Half of US American adults binge-watch their favorite TV shows, watching episodes back-to-back, a new PricewaterhouseCoopers (PwC) survey discovered. The survey also found that 60 percent of Americans watch at least three or more episodes of a TV show once per month or more, with younger generations binge-watching content on a more frequent basis.
"They are binge-viewing just to keep up," said Matt Lieberman, PwC entertainment, media and communications director, in a statement to The Huffington Post. "We heard stories of consumers filling up their DVRs with their favorite series and also starting/stopping online subscription services just to get to their favorite content."
It would make sense that consumers binge-watch TV, as many broadcasters show multiple episodes - or marathons - of popular TV content. Not surprisingly, Netflix has helped video viewers evolve into binge-watchers, unveiling entire seasons of popular TV shows - if not the entire TV series - at once.
Google in traditional fashion are releasing a bunch of 'best of' and most popular information articles and graphics looking back at their 2014 calendar year of operations. We've recently reported on the best Google Play Apps of 2014, here's their most popular Google Entertainment options.
This graphic also illustrates the fastest growing apps of 2014, alongside random social information including the most searched for actor and articles that had the widest appeal. This information has been claimed by some as a tool to help you catch up on entertainment news that you may have missed in 2014 - either way you'll be able to visualize the biggest stories as reported below.
Early this morning, local time, news was spread by the mainstream media on a hostage siege taking place in Sydney's inner CBD involving 'Muslim Extremists' laying claim to an unknown number of hostages. If you're unaware of what's going on, one of the reputable news sources covering this unfortunate news (News.com.au) released a very simply laid out 'what we know' on the matter.
In light of local business evacuations and people rushing away from this threat, users began noticing that popular rideshare app Uber was charging users around the CBD a $100 AU to flee safely to their homes, this is said to be a "result of automatic surge pricing meant to get more drivers online" as according to News.com.au.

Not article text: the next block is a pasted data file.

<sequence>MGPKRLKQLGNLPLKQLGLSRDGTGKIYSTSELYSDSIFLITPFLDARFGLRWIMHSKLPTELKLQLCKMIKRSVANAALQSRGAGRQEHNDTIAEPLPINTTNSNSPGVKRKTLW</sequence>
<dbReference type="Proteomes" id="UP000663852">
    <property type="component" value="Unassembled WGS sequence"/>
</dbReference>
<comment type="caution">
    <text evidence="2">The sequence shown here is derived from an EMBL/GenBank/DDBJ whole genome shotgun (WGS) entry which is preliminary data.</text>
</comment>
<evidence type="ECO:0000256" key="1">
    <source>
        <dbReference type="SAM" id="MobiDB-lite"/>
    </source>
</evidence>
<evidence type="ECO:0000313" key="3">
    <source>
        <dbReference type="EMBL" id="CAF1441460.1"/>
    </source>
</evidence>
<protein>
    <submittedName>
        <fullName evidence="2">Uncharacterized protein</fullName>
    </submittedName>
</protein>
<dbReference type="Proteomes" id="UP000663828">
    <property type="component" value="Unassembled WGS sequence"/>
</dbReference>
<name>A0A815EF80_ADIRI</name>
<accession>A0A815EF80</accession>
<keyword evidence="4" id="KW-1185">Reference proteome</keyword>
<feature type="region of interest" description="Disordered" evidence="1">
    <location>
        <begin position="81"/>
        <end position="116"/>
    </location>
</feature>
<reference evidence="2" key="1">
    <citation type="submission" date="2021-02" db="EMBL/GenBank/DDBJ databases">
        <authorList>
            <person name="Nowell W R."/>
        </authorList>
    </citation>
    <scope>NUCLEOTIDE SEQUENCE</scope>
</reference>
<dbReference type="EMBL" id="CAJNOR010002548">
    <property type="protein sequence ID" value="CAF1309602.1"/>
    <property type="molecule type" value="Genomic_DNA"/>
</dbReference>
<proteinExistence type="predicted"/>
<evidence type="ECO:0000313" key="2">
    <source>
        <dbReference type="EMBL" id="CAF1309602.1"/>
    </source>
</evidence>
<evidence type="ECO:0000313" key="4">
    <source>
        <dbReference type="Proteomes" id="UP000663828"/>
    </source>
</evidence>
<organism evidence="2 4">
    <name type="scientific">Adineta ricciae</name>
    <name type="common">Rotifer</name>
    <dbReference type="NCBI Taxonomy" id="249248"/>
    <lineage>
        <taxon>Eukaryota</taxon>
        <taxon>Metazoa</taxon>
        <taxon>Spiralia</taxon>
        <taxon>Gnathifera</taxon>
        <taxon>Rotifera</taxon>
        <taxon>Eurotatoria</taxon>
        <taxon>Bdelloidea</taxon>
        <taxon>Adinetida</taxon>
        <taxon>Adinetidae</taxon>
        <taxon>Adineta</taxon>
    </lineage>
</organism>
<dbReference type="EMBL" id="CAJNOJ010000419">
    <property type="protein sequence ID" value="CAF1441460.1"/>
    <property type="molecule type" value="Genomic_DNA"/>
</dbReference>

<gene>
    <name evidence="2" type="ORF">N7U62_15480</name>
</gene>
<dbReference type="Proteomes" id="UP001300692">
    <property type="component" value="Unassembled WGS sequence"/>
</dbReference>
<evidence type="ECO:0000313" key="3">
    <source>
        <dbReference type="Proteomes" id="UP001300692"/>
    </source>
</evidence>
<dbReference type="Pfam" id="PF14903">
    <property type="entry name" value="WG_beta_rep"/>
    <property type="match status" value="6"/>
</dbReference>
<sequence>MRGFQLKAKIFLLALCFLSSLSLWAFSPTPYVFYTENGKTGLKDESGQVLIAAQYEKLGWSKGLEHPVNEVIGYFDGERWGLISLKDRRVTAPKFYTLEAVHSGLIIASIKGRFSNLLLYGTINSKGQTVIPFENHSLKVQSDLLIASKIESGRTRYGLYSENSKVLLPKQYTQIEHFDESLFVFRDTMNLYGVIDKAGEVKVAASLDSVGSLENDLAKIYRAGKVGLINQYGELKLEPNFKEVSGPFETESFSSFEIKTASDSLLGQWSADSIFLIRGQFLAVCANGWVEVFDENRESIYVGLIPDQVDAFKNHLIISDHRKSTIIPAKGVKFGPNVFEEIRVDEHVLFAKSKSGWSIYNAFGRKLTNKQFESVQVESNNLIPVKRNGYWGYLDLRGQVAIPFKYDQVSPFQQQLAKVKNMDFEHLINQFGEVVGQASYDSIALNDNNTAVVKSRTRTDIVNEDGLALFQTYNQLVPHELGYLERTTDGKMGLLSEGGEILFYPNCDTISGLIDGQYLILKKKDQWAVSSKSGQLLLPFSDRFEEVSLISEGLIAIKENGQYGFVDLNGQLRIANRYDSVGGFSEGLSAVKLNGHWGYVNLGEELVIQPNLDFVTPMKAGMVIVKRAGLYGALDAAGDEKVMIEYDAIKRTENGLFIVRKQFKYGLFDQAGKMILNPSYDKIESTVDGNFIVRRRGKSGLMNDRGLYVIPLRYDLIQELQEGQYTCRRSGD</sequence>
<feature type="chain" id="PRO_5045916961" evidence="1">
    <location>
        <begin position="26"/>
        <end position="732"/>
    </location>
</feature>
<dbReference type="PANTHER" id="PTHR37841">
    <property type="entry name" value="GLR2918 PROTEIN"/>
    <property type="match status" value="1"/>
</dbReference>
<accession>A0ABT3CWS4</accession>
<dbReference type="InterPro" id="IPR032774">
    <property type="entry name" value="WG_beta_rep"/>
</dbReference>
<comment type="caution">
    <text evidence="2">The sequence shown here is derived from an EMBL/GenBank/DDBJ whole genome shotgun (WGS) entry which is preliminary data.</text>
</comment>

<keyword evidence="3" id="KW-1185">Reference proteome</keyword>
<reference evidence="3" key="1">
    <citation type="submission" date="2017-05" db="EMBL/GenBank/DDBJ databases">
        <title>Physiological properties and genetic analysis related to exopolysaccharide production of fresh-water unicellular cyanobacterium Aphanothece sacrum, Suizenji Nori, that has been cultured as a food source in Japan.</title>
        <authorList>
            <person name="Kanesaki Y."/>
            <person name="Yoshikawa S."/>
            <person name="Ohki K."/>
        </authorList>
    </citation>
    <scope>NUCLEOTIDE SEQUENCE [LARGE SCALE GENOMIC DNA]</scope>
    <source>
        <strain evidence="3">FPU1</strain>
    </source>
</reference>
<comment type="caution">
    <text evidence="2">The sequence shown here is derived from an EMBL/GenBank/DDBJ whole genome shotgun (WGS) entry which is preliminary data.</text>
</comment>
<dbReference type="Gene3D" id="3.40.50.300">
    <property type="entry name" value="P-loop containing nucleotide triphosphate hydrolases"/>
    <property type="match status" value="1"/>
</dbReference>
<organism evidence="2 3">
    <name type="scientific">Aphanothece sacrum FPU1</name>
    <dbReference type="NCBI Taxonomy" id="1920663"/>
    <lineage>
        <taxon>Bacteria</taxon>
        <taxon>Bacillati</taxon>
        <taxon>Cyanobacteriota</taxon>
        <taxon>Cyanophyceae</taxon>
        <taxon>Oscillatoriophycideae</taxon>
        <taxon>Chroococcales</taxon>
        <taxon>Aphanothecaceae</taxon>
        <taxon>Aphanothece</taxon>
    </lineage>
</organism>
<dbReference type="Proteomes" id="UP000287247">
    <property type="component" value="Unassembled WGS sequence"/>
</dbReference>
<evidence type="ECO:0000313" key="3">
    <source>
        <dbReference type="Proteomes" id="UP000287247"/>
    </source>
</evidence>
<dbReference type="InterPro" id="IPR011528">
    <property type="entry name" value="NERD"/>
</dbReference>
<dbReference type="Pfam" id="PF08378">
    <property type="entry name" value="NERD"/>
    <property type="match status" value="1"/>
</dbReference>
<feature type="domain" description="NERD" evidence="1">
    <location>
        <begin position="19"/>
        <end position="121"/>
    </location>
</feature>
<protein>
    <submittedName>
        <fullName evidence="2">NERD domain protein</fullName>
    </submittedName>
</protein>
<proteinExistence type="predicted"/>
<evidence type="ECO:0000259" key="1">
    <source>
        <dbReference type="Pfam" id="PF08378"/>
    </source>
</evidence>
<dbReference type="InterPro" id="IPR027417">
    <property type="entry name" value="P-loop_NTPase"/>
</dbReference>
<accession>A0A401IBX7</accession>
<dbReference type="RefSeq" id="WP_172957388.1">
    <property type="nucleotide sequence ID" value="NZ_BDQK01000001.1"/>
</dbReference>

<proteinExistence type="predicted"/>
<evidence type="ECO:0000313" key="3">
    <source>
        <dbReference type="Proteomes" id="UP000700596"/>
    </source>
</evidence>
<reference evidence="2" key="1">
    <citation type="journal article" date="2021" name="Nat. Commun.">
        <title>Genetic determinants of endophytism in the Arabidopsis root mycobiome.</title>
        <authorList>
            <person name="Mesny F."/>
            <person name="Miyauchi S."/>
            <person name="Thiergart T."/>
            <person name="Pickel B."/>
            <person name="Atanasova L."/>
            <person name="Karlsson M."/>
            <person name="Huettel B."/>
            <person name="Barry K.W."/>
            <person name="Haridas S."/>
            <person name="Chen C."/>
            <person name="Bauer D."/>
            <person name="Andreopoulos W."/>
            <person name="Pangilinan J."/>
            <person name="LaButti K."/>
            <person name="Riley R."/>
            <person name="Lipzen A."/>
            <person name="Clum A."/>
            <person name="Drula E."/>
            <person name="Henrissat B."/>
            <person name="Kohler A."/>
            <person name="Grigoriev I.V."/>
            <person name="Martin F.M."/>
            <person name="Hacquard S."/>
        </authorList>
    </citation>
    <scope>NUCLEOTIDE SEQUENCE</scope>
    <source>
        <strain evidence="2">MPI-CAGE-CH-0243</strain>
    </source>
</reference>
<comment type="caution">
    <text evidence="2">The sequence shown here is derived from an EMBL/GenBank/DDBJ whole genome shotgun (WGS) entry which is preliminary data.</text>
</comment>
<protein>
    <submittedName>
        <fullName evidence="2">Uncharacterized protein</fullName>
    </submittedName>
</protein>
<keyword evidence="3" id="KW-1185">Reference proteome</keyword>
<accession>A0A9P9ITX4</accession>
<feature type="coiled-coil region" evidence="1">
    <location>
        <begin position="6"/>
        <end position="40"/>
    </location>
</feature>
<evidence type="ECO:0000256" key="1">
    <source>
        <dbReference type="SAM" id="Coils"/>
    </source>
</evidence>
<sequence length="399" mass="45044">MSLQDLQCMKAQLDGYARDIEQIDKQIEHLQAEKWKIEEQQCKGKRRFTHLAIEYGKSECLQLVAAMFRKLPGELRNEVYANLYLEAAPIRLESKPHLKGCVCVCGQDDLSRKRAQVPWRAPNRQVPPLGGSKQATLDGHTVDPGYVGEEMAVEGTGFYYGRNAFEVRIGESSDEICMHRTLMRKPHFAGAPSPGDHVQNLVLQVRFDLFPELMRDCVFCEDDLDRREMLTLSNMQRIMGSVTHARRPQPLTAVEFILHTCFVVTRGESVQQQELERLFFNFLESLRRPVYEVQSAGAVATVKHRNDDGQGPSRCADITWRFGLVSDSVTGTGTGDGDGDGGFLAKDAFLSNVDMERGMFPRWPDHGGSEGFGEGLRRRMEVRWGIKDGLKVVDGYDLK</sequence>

Mashable first reported on this issue, being sent screenshots of Uber's iOS application charging a $4/minute, $9.59/KM, $100 minimum cost, being clearly labeled in bold writing as "4.0X the normal fare".
The Guardians of Peace hacker group, which has taken credit for compromising Sony Pictures Entertainment, has offered to withhold compromising data: employees only need to email them their name and business title to be spared. The unique correspondence comes ahead of another promised round of published email correspondence between SPE employees.
Here is what the group said in an email: "Message to SPE staffers. We have a plan to release emails and privacy of the Sony Pictures employees. If you don't want your privacy to be released, tell us your name and business title to take off your data."
The message also has an ominous warning to SPE executives: "The sooner SPE accept our demands, the better, of course. The farther time goes by, the worse state SPE will be put into and we will have Sony go bankrupt in the end."
DARPA has developed something that is quite amazing: a self-guided, mid-flight-changing .50 cal projectile. This allows snipers to hide behind cover, and still hit their target with accuracy - even if they move.
The project comes from DARPA's "Extreme Accuracy Tasked Ordinance" (EXACTO), with the team having the job of "developing more accurate military artillery that will enable greater firing range, minimize the time required to engage with targets, and also help reduce missed shots that can give away the troops' location".
A few months ago now, DARPA tested the .50 cal bullet at a distance of 1.2 miles, with the projectile using optical sensors on its nose to pull in-flight information. It also featured an internal electronic system that controls the fins on the projectile, which fling out in-flight, as they can't be seen in EXACTO photos. The video above shows a live testing of DARPA's impressive guided bullet, with the rifle intentionally aimed to the right of the target. The video shows that the projectile finds its target, changes its flight path on-the-fly, and then connects. DARPA's EXACTO team recently conduced the first successful live-fire tests using the in-flight guidance of .50-caliber bullets, which means it could be close to being used by snipers in the field.